The engine mounts have been installed and the engine has been loaded onto the test bed, including a simulated exhaust system and temperature controlled cooling water supply. The fuel tanks have also arrived at the University and currently the technicians are preparing for fuel purchasing (BP Ultimate and UL91 avgas). There was a minor problem with the rear mounting plate. There were some inaccuracies with the position of the holes in the plate and some holes in the engine had stripped threads. Fortunately, this proved not to be a major issue as the technicians have managed to install the back mount using the remaining holes.
While the remote control system for the engine is being installed, the students have been working towards making sure their propropsed solutions to the overheating problem are ready to be tested. The students presented these proposals in their very interesting talk at the MG T Register Rebuild seminar. They are also planning to trial a fuel recirculation system and assess the effectiveness of a heat shield. The design for the fuel recirculation system has been finalised and a heat shield has been sourced from Barrie Jones.
The team will shortly begin work on its final presentation and report for internal assessment; these are due shortly after the Easter break. A technical report will also be produced which will act as a “scientific” manual for the kit being produced. The fuel recirculation system will be manufactured within the next 2 weeks, after which testing will commence and various data will be gathered and subsequently processed.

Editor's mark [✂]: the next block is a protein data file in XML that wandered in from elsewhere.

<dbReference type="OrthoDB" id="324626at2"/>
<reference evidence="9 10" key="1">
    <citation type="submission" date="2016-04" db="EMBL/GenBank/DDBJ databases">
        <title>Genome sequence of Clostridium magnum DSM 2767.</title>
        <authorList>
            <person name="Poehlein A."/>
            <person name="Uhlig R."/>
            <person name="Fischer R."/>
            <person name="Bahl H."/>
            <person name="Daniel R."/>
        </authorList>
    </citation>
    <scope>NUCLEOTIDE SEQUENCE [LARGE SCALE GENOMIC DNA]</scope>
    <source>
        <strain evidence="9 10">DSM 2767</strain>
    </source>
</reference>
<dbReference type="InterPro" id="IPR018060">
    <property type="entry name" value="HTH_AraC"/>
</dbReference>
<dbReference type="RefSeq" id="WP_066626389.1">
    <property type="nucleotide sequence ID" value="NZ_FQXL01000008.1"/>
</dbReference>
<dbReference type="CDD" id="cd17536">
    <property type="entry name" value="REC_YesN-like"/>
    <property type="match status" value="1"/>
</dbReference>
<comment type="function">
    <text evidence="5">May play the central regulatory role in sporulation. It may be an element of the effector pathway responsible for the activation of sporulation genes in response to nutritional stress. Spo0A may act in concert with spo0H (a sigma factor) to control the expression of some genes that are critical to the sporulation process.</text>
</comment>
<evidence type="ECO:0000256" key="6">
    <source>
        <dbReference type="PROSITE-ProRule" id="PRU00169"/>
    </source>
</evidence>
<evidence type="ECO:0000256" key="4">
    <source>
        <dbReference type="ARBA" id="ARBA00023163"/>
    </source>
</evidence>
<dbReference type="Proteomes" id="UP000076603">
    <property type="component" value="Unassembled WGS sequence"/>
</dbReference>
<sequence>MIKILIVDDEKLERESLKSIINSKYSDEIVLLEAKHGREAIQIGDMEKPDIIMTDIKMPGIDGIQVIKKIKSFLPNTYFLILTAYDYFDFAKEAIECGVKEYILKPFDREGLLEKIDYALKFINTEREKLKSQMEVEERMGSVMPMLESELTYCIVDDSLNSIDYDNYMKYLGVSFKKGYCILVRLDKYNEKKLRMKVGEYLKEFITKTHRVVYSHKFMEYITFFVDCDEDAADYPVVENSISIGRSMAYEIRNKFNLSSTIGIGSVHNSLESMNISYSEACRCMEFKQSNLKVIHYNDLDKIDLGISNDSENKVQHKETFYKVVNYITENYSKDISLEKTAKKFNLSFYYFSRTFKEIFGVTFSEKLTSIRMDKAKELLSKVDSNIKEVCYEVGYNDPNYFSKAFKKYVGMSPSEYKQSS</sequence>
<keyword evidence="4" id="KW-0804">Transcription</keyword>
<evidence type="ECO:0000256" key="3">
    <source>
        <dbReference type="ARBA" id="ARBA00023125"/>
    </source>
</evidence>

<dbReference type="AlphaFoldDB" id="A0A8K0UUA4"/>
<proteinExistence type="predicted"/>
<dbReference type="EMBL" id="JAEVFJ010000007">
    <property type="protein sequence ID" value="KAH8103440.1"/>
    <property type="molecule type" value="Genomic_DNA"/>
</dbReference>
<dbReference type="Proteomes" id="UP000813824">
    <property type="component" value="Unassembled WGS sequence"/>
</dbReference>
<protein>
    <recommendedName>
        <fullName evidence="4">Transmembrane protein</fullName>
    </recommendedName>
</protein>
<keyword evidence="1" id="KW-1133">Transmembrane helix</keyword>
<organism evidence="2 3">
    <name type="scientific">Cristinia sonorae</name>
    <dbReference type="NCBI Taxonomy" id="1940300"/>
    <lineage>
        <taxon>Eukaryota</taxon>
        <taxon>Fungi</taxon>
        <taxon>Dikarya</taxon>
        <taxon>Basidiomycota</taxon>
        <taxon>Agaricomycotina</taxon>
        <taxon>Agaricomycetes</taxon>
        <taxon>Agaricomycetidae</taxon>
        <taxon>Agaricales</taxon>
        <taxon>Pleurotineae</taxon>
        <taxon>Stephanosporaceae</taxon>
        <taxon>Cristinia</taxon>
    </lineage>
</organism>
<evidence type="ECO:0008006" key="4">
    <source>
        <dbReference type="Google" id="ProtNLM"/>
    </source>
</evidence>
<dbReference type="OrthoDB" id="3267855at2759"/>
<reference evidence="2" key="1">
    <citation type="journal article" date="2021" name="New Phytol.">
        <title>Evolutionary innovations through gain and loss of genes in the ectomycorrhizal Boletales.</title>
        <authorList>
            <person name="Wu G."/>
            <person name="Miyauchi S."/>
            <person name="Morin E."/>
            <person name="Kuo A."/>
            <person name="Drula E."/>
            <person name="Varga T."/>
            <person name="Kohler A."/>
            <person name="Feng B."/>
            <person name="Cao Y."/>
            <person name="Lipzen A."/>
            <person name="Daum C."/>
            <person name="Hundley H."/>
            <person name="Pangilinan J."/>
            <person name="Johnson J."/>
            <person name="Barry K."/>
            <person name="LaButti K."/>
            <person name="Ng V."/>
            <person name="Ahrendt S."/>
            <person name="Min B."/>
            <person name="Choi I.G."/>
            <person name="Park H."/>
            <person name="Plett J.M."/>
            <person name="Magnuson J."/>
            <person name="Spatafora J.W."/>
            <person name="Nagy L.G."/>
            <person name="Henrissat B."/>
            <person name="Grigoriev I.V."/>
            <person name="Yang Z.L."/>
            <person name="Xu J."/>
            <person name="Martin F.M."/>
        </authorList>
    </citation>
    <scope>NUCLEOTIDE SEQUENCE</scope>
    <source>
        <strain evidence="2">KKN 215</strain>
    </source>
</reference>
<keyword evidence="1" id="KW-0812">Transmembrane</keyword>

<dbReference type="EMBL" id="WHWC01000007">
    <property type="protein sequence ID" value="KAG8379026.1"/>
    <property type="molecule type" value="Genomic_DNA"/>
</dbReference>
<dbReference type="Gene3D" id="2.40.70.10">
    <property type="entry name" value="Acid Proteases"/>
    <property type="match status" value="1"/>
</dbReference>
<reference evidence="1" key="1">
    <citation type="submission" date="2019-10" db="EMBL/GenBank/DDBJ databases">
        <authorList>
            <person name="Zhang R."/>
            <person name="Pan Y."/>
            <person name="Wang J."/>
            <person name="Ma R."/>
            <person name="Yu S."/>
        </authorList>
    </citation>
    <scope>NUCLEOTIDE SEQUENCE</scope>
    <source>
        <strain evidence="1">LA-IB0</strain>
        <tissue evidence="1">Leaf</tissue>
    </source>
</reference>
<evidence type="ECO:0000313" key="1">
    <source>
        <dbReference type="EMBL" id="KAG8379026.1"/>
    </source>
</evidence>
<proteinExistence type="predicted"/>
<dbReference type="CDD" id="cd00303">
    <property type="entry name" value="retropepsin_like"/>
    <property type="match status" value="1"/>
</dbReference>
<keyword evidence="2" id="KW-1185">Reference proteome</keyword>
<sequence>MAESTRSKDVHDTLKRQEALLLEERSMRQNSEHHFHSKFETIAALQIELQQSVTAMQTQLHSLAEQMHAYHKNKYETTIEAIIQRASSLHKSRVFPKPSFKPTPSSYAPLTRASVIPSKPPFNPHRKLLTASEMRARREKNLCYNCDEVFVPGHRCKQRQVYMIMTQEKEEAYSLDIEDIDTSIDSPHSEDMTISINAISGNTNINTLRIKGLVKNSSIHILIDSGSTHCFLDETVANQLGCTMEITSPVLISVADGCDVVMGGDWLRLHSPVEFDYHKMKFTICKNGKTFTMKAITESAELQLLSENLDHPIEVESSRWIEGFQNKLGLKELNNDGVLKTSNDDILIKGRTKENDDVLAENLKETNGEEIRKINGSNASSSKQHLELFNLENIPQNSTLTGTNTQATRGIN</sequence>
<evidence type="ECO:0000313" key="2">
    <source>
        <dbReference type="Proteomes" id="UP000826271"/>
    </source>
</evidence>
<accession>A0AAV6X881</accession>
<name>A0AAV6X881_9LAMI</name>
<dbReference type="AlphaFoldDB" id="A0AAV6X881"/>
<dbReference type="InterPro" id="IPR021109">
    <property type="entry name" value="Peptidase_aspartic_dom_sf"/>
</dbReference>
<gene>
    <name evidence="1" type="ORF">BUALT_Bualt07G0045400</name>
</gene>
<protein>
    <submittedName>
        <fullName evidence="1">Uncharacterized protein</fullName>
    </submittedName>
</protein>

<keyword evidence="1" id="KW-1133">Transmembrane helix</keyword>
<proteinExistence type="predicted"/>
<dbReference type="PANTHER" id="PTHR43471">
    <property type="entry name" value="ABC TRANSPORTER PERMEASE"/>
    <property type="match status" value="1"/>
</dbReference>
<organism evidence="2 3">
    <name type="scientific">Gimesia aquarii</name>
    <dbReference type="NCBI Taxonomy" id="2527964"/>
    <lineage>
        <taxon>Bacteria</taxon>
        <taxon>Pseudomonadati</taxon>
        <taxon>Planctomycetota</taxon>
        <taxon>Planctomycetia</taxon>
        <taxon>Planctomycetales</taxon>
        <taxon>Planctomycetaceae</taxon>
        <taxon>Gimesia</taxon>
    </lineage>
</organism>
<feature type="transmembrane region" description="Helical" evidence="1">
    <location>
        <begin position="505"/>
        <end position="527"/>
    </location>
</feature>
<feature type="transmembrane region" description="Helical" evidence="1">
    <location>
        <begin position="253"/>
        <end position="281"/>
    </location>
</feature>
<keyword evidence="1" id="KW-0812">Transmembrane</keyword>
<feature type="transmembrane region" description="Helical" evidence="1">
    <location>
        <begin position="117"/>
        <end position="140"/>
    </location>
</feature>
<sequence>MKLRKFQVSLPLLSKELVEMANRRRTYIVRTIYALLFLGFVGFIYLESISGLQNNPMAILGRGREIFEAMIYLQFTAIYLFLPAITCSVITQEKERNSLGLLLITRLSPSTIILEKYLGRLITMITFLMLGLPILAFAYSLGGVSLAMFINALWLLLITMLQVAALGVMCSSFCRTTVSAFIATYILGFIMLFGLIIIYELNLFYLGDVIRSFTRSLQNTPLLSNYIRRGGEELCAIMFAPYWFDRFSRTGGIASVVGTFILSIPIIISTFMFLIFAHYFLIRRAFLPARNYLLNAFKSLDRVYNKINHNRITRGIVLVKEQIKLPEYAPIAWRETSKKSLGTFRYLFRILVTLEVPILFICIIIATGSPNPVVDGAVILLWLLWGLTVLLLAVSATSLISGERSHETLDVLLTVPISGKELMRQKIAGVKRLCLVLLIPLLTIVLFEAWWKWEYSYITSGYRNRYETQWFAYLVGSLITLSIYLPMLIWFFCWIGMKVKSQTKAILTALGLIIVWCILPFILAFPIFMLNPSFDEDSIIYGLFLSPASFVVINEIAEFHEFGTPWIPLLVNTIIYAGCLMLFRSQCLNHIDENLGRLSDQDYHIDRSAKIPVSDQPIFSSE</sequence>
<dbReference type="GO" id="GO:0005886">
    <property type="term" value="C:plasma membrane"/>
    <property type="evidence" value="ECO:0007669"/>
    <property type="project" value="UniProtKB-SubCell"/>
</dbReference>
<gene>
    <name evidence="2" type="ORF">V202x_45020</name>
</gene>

With the engine now connected to a water brake- type dynamometer, it is possible to run it at a set RPM and measure the torque the engine delivers. Coupled with the additional temperature and mixture sensors that have been installed, this will allow the students to perform a far greater range of more accurate measurements than possible on a rolling road. By varying factors such as timing and mixture they will be able to produce an ideal tuning map for the engine with the different fuels and assess the effectiveness of their proposed solutions.
If all goes to plan we should start to see results emerging over April.
Ed’s Note: Space does not permit the inclusion of the presentation which the students gave to the T Register ‘Rebuild’ Seminar, but it can be viewed here: XPAG Project Presentation (10mb – large download)
Photos show two views of the engine on the test bed, a schematic diagram of a water brake-type dynamometer and a ‘shot’ of the dynamometer.